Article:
Coffee Talk: Job interviews


#1

Happy Tuesday everyone :wave:t3:

This week, let’s talk about job interviews! Whether you’re the interviewer or interviewee, going to an interview can be pretty stressful; but knowing what to expect during the interview itself and preparing yourself can go a long way.

So for this week coffee talk, I’d love to learn about your experiences: what are the questions you find the most difficult? How do you prepare for an interview? What your best tips to be successful during an interview?

Here are a few tips that helped me in the past:

Before the interview:

  • Study the job description and research the company
  • Brainstorm questions and prepare + practice your responses aloud
  • The STAR method to structure your replies

During the interview:

  • Be yourself and remember that interviewing is also a way for you to ask questions and make sure this is the right job for you
  • Ask questions

So what about you? Any tips that helped you in past interviews that you’d like to share? Looking forward to reading your stories and learning from your experience :slight_smile:

@Marie


#2

#3

Preparing for interviews, I too would brainstorm questions and practice answers, but only for a short time. I felt that overthinking it would often build anxiety. I want to feel prepared but not anxious. For me, being genuine was always the most important thing.

I interview interns each semester and I’m always interested in those that ask a lot of questions.


#4

I interview a lot, and for some of my friends as well. Two things I would emphasize:
First, be prepared to discuss things that are NOT on your resume. I’ve already read your resume, and if it were not understandable, you wouldn’t be sitting in front of me. I can’t tell you how many times the person I was interviewing froze solid because I asked them what their hobbies are. :frowning:
Second, be honest. I know when you are lying to me. If your greatest failure is prioritizing tasks effectively then say that; giving me a sugar-coated answer or telling me what you think I want to hear is an excellent way to make sure you will not get the job.


#5

I tend to ask interviewees about their passion, since we are a nonprofit and most people I interview are volunteers, I try to place them on a project or task that will work to their strengths. This could work for a for-profit too. Most people don’t understand that learning the motivations can lead to better leaders, workers and teammates. Check out the Enneagram too, HR people, it will help! :slight_smile:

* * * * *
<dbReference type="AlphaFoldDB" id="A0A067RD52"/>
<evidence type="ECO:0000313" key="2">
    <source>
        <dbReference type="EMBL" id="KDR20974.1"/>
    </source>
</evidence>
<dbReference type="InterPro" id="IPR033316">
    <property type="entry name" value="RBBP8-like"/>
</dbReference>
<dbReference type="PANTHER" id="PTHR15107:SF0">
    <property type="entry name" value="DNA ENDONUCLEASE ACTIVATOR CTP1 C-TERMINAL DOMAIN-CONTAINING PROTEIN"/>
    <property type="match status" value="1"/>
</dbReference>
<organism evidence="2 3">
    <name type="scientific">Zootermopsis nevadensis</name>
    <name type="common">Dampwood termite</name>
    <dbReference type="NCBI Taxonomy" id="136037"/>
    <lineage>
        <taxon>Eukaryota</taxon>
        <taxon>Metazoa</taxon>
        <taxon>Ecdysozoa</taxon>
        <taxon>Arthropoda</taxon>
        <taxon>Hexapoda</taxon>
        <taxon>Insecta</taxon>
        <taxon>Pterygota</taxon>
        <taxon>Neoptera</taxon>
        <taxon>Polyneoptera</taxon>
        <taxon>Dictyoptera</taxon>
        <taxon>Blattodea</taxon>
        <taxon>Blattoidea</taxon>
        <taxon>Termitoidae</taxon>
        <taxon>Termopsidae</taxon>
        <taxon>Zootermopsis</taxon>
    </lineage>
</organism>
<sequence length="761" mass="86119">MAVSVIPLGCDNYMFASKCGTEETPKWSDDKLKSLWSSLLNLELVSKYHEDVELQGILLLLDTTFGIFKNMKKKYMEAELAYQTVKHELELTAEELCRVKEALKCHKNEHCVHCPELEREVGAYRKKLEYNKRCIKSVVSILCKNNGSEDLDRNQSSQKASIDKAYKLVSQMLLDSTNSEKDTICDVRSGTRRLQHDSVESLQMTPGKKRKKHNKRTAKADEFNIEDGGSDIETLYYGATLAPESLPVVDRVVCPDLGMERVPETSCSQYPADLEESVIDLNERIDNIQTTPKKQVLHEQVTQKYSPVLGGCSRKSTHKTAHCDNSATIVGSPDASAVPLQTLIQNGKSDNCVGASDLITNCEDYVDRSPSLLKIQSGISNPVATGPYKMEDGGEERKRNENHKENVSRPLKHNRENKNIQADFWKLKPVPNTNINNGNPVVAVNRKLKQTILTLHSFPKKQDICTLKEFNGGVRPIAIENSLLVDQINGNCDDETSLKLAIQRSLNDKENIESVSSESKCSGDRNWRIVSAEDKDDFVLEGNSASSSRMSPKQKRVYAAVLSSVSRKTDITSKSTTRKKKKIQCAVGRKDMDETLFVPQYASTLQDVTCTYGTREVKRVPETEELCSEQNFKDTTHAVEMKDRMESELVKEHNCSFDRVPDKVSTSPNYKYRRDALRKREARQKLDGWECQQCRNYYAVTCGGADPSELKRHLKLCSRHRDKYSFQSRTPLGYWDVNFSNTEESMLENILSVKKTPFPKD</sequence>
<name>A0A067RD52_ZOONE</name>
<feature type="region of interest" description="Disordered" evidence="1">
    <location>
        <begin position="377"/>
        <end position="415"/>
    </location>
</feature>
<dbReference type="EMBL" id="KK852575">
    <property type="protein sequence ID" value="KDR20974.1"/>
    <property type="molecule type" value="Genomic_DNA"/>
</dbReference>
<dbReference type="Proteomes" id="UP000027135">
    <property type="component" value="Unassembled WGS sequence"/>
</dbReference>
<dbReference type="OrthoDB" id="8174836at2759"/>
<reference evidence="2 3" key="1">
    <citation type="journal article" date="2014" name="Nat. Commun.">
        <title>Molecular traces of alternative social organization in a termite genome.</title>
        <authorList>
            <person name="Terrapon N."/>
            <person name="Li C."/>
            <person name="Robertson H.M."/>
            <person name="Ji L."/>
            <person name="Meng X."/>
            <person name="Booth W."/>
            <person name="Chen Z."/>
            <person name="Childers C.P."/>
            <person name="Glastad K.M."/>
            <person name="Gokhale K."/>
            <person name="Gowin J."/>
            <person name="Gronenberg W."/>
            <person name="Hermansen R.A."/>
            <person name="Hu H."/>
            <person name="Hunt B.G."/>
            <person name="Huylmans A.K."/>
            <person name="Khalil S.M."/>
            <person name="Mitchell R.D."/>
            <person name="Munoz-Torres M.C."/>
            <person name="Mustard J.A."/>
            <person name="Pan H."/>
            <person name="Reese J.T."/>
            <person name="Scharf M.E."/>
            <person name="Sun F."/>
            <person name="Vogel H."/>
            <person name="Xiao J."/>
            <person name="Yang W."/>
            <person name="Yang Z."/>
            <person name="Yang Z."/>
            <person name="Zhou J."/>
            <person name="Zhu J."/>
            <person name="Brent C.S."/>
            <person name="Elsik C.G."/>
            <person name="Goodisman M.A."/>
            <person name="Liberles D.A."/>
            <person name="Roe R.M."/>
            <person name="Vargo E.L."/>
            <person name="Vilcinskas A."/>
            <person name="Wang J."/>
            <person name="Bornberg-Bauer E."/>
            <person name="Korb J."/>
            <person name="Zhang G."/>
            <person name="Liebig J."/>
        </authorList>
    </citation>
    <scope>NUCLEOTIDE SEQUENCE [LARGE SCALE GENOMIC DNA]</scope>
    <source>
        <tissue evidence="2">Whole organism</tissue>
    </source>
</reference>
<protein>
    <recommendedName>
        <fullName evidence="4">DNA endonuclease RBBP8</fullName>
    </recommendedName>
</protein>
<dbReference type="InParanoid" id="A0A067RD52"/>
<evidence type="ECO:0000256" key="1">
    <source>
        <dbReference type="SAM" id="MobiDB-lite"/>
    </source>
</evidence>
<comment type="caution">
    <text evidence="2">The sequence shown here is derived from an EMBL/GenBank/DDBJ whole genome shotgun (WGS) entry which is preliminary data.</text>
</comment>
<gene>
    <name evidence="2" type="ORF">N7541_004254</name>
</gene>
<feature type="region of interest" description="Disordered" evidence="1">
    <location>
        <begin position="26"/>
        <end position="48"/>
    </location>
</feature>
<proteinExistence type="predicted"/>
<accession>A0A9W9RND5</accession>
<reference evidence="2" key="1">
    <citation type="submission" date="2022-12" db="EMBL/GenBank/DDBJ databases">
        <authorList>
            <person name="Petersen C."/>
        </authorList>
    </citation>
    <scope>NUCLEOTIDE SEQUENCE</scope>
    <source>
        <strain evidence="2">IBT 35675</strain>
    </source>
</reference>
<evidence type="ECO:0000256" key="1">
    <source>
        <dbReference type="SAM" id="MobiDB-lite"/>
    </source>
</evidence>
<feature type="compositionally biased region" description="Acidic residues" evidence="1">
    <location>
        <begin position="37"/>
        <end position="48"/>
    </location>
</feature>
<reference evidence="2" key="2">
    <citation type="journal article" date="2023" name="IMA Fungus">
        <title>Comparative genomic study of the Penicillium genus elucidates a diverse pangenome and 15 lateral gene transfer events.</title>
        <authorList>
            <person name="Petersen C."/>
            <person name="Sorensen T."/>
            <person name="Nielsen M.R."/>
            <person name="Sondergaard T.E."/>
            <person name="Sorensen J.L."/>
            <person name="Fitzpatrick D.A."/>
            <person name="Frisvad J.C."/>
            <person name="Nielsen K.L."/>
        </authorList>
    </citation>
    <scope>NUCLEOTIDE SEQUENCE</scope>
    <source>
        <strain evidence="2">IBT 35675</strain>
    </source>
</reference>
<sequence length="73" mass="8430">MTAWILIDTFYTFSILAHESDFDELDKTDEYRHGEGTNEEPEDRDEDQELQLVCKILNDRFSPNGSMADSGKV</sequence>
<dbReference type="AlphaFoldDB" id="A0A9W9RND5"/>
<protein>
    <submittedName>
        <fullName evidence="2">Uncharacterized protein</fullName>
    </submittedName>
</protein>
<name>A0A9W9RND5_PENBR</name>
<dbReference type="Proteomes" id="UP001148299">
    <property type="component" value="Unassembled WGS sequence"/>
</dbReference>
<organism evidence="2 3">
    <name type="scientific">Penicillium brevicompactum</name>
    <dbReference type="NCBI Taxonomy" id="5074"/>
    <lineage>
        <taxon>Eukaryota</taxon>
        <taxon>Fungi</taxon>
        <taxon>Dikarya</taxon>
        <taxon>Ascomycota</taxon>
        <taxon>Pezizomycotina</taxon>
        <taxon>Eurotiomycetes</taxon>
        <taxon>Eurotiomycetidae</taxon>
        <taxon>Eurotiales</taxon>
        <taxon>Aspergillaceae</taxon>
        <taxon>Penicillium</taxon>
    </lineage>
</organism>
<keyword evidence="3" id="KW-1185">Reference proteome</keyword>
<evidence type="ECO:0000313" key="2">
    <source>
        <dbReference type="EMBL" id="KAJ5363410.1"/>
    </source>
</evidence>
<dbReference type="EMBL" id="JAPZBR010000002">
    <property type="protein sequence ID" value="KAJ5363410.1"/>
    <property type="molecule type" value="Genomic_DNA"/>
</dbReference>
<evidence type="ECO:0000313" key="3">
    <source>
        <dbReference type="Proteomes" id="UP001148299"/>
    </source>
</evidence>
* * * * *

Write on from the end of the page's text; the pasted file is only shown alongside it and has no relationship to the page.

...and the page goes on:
#6

I can definitely recommend the STAR method. If you pick your top five highlights over the past few years, then structure them using STAR, you can prepare for a variety of different questions that might come up. An example that you’ve prepared might be great to illustrate your leadership skills, but it might also be a good one to demonstrate when you’ve worked with a number of key stakeholders, so you can make your examples fit whichever question comes up.

Our company uses STARL in its recruitment, with the ‘L’ standing for what you learned from the situation you described, and how you applied those lessons to a different situation. That might be worth mentioning where possible.

I also agree with @Crystal_Alifanow about being genuine. It’s a totally stressful, artificial situation, but if you can get across just a little of your personality, it makes it easier to communicate with the interviewer as a human being and not a robot!


#7

@Todd_Heflin, how many times have you heard, “My greatest weakness is that I’m a bit of a perfectionist . . .”? :roll_eyes:


#8

:rofl: More times than I could possibly count! One of my favorites was when the person described their greatest weakness as “working too hard.”


#9

@Todd_Heflin @Mark_Hudson :joy_cat: This is not an easy one though, I’m always struggling to find an honest but meaningful answer to this question!


#10

I know! It’s a horrible question that feels like it’s designed to trap you. I think it’s probably best to talk about what you’d like to be able to do even better, rather than something that’s a weakness.


#11

The key is to be brutally honest. If I was asked that question today, I would reply with

I cannot work in a large open environment. I need a cube or at least a corner. I also cannot work at home because I will get too distracted.

A very honest answer, and one that almost any company could accommodate.


#12